Advocacy Seed Grant would support an educational intervention, Neuroeducation to psychological
disorders mass hysteria in rural government school in Nepal. It will involve a week-long
neuroeducation program that will discuss psychological disorders and engage government officials,
policymakers, expert psychiatrists, neuroscientists and musicians capable of delivering knowledge
in different ways. In the long term, we hope to incorporate such activities into the public school
curriculum.
PAKISTAN: Sadaf Ahmed, CEO, Advance Educational Institute & Research Centre, University of
Karachi
There are many constraints to neuroscience progress in Pakistan as it is still a developing country.
Less than 0.4% GDP is spent on research and the Ministry of Science is unable to provide significant
support for any neuroscience research at the national level. Also, there is no formal channel to
bridge the gaps that lie between knowledge and practice, obstructing the ability to reduce the
burden of progressive neurodegenerative disorders and maladaptive mental health issues. In order
to highlight the dire need to support brain research in Pakistan, the Advance Educational Institute &
Research Centre (AEIRC) in collaboration with the Pakistan Society of Applied and Basic
Neuroscience will organize a Festival of Neuroscience at the University of Karachi in July 2017. It will
bring together researchers, clinicians and others to celebrate the latest research and progress in the
field of neuroscience, focusing particular attention on emerging mental health issues in Pakistan.
The event aims to increase public awareness, educate people about the importance of neuroscience
and develop a scientific community network that can work to promote and advocate for brain
research at the national level.
SRI LANKA: Ranil De Silva, President, Neuroscience Society of Sri Lanka
Sri Lanka ranks as the fastest ageing population in South Asia according to World Health Statistics
(2013), leading to a dramatic increase in non-communicable diseases including neurodegenerative
disorders. The country also ranks fourth among 172 countries in suicides and suffers from
alcoholism, inherited neurological diseases due to a high rate of consanguineous marriages, impacts
of the 30-year civil war and the 2004 tsunami. The rural population comprises 80% of the total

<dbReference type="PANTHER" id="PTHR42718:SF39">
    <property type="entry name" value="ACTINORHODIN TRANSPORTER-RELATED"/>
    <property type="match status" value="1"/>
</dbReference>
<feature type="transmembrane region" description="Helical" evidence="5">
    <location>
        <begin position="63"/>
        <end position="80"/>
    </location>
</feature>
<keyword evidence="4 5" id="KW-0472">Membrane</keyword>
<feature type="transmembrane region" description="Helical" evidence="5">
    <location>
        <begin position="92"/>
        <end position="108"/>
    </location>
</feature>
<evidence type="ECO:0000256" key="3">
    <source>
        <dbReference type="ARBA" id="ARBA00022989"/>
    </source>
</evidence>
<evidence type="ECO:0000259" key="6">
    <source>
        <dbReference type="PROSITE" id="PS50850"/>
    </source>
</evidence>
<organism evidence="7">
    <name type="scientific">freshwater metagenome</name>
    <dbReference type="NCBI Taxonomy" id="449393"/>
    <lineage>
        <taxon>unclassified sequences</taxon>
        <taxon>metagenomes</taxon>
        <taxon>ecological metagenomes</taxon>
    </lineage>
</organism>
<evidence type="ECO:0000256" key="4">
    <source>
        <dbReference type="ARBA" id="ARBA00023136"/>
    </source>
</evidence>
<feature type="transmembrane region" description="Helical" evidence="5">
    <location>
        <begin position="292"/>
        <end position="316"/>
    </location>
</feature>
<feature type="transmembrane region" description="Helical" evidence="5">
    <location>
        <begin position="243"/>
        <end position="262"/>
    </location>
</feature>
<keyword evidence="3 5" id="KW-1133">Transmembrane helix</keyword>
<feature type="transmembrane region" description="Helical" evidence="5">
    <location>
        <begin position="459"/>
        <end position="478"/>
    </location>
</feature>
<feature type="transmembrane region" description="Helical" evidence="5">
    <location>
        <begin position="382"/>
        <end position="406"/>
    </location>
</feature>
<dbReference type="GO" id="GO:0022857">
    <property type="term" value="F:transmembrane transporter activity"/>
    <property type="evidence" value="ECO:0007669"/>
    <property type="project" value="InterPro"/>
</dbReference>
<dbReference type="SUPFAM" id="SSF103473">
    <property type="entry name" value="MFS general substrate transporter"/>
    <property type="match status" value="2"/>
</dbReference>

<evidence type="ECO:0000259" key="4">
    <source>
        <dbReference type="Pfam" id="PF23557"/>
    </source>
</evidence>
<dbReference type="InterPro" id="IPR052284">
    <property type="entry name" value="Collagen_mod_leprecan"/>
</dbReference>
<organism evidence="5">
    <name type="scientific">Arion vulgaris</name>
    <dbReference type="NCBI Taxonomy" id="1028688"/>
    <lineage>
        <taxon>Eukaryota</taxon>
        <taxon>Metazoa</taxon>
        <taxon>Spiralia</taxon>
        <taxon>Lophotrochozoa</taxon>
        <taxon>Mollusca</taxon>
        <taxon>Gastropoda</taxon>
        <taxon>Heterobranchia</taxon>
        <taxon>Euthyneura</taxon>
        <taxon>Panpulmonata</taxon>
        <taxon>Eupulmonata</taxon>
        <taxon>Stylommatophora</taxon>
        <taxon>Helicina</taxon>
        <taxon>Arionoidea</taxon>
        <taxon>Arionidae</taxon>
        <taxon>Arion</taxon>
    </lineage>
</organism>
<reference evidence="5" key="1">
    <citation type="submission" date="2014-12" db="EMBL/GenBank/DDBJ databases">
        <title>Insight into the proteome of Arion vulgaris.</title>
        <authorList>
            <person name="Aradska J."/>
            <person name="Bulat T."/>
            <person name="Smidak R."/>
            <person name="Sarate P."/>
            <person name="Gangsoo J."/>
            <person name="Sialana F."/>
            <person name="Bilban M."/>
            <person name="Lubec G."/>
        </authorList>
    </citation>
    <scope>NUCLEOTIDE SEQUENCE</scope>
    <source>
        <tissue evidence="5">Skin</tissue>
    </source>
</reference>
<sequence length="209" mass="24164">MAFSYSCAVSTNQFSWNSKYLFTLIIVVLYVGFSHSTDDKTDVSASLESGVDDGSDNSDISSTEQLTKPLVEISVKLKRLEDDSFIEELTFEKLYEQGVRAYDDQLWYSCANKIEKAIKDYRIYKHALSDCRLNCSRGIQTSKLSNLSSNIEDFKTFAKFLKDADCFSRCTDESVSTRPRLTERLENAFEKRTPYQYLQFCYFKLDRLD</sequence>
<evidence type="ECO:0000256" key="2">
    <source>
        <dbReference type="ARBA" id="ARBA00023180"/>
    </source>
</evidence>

population with limited access to health care and a lack of public awareness regarding neurological
diseases. It is estimated that around 500,000 adults with diabetes mellitus go undiagnosed in Sri
Lanka and is one of the major risk factors for neurological disorders such as stroke and Alzheimers.
The Neuroscience Society of Sri Lanka will use the IBRO Global Advocacy Seed Grant to address
these issues and increase advocacy efforts through activities that support dialogue and interaction
between policymakers, scientists, legislators, industry leaders, clinicians, patients and the public.
They include establishing state sector centers for neuroscience, professional training opportunities,
developing international collaborations and funding sources and conducting media awareness
campaigns.



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2016/17 SEED GRANT AWARDEES
LATIN AMERICA
ARGENTINA: Arturo Romano, Vice President, Sociedad Argentina de Investigacin en
Neurociencias, Buenos Aires
Neuroscience is among scientific disciplines that are particularly prone to be reported inaccurately. It
is therefore essential that activities are organized involving neuroscientists, policymakers, journalists
and the general public in order to improve communication and understanding. The Sociedad
Argentina de Investigacin en Neurociencias (SAN) has already organized a broad range of advocacy
events. Based on this experience, the society has identified three main aspects that can benefit from
neuroscience advocacy programs in Argentina: Opportunities for dialogue between journalists and
neuroscientists, public lectures and Brain Awareness Week (BAW) activities. SAN will use the IBRO
Global Advocacy Seed Grant in 2017 to support a one-day workshop on communicating neuroscience
for journalists during BAW 2017 and organize a free half-day conference with a series of lectures given
by presitigious neuroscientists at the Cultural Science Center in Buenos Aires on October 15 as a
FALAN satellite event. Dr. Carlos Belmonte, Dr. Mariano Sigman and Dr. Diego Golombek are
scheduled to speak.
BRAZIL: Newton Canteras, Vice President, Sociedade Brasileira de Neurocincias e
Comportamento, So Paulo
Brazilian neuroscience has improved over the past decades and gained international recognition.
However, there is a large gap between scientific research activity and the general public within Brazil.
The Sociedade Brasileira de Neurocincias e Comportamento (SBNeC) believes that disclosure of
research in neuroscience developed in Brazilian institutions is an important way to inform both
national and international communities and show results of incoming investment. However, with
increasing access to information and communication especially through electronic means, there are
both opportunities and challenges regarding the dissemination of scientific information. To address